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  • I’m pulling for Ruby Jane, I guess because I first saw her when she was 12 and have watched her go from being merely great to being beyond description. And she’s a VERY nice humble young lady. I also second everything Jim Rhyan said in the above posting. People who have never heard Ruby in person might thing Jim, Triggerman, and I are overstating how phenomenal Ruby is, but if you ever see one of her live shows you’ll now (as Dizzy Dean used to say) “It ain’t braggin’, it’s fact!”.

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  • Aran,

    My feeling about Leroy is he would shy away from any such spotlight, but it doesn’t mean he couldn’t lead by example, or benefit from an overall swell of interest in underground country music spurned on if someone like Hank III became more widespread.

    Also I have to say the cocept for his last album was to put all of those kinds of songs together. When you listen to it knowing that, it is much less of a turnoff. He doesn’t have to right about drugs and alcohol.

    Hippies are always welcome here….

    HIPPIE!

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  • RJ and Jim,

    I know that some of my long-time readers are going to wonder why RJ made it on to this short list. Many are just starting to recognize the name, and others may not yet. She is an unknown quantity, but rising fast.

    The last couple of weeks I’ve really had to work at tempering my enthusiasm for Ruby Jane, and the potential that she has. I tend to get too excited and emotionally wrapped up in these things, but I do believe her potential is great, and honestly, it is probably more and the other three.

    However we have to appreciate this is a 15-year-old girl. It is not fair to lump the weight of country music on her shoulders. She just needs to focus on her music, and the rest will fall into place.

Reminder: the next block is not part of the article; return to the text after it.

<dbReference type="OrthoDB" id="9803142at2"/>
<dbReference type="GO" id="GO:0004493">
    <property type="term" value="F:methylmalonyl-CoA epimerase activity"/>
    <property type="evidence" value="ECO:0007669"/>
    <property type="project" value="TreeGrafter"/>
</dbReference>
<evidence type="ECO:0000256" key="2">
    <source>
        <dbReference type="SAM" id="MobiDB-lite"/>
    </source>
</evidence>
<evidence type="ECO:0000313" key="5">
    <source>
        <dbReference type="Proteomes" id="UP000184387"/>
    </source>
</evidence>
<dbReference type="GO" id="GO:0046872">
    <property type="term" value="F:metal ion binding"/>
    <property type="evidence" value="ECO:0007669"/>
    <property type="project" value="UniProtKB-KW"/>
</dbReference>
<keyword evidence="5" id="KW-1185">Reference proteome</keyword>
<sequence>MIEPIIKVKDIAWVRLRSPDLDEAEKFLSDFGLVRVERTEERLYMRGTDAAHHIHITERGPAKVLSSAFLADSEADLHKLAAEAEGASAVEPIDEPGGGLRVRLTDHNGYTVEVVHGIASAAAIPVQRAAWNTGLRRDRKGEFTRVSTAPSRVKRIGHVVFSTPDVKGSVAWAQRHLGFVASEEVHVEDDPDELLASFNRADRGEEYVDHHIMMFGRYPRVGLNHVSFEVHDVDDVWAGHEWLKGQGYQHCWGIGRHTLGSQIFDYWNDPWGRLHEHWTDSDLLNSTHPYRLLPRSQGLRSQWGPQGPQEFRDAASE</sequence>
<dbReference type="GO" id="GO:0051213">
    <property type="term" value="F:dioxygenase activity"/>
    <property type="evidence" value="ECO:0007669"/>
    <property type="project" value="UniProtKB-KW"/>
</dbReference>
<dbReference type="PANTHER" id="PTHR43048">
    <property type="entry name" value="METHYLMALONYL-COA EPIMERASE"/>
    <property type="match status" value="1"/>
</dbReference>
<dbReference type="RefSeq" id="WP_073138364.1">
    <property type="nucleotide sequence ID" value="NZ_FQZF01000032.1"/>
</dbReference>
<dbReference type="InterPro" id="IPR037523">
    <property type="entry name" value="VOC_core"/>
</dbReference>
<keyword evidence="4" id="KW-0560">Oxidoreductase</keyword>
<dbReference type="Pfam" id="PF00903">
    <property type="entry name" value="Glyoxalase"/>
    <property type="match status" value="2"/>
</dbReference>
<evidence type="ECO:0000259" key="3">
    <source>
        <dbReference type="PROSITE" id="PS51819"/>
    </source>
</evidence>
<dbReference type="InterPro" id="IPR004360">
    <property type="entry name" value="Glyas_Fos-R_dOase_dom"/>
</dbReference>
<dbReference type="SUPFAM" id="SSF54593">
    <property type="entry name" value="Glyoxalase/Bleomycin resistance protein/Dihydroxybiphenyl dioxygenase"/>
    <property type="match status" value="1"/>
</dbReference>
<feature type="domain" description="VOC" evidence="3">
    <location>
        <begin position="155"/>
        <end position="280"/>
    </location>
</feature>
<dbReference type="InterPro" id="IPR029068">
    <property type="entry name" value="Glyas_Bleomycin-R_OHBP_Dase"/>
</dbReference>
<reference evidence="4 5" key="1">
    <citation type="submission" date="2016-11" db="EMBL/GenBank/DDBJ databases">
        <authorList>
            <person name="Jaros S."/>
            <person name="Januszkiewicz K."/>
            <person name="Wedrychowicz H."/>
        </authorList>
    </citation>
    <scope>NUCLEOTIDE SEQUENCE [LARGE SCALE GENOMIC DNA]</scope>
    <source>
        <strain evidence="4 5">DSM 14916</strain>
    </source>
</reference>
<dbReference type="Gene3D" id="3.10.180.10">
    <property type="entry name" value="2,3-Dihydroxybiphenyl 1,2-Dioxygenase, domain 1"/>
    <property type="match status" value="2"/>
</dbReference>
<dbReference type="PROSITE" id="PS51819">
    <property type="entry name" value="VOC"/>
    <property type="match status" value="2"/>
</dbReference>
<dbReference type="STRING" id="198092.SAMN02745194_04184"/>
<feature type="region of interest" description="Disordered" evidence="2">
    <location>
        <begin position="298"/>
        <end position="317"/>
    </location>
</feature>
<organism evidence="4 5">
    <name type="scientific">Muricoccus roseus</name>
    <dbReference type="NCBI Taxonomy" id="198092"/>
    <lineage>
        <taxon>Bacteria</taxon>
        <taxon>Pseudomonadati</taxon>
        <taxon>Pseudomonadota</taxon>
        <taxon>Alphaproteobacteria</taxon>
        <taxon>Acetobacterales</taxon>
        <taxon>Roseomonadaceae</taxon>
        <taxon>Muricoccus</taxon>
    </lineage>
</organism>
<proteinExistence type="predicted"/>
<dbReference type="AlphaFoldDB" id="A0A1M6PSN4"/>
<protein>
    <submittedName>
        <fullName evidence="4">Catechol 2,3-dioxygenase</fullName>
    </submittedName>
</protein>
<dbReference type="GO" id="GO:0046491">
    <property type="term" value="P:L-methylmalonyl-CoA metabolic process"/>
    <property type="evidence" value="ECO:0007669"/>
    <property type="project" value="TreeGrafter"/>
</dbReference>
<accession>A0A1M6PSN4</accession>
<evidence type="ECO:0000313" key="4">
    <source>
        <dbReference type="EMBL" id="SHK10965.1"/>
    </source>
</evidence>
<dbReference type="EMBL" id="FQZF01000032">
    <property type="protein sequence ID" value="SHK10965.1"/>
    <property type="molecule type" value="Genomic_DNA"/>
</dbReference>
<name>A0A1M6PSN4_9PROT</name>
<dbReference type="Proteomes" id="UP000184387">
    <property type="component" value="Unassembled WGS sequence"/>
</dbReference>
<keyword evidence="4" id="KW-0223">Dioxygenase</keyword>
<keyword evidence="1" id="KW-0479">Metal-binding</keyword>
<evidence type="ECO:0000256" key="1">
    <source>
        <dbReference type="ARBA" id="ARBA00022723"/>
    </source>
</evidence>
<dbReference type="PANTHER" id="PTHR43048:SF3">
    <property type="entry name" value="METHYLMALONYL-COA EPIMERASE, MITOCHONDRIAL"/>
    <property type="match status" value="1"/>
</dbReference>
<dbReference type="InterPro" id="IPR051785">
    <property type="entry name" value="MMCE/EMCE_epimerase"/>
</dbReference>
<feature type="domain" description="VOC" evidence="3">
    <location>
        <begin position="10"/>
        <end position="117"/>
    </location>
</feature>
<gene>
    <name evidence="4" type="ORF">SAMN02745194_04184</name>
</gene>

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  • DogBite Harris
    Not jammie johnson thats for fucking sure……. i like to think we all do our part. you as well have a huge hand in helping trigger, you are devoted and accurate 90 Percent of news i get comes from you.. 5 percent comes from podcasts, and they usually get their news from you, the other 5 percent comes from the person,band or band member its self, but all in all alot of us do our part to help even if its just spreadin the word..

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  • and holey shit i just listened to ruby jane for the first time…… AMAMZING did you say that girl is only 15?????

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  • I’m with ya trigger man. Hank 3 gets my vote for sure but I think he’s ruined his ties with Nashville. I’m glad you noted Jamey Johnson. I know he wrote badonkadonk but all of his other music is as traditional as you can get with a little leaning towards pop. If he’s not the one to head this it he will at least get the momentum started. He’s the only one left in Nashville that still has that traditional country sound. Whitey Morgan and the 78′s might be the next to look at.

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  • Those who adore the Taylor Swifts and Kenny Chesney’s will never understand any music with TRUE soul. It is far more likely to convert music fans of other genres who have simply never been exposed to some of our beloved underground acts than it is to bring pop-country fans to our side. Pop-country is the absolute bottom-of-the-barrel of all musical genres and therefore the fans there-of will never “get” real music.

    This is why I would say Hank 3 is the most likely to push this movement atleast somewhat near ground level. I have played his music for many, many people and usually half of them have become converts and opened their eyes to some of the other outlaw shit out there. His live shows usually take care of any holdouts… I feel like he does have the song quality for this though apparently that isn’t the consensus here. What he does in the next year or so will tell the tale, I would guess…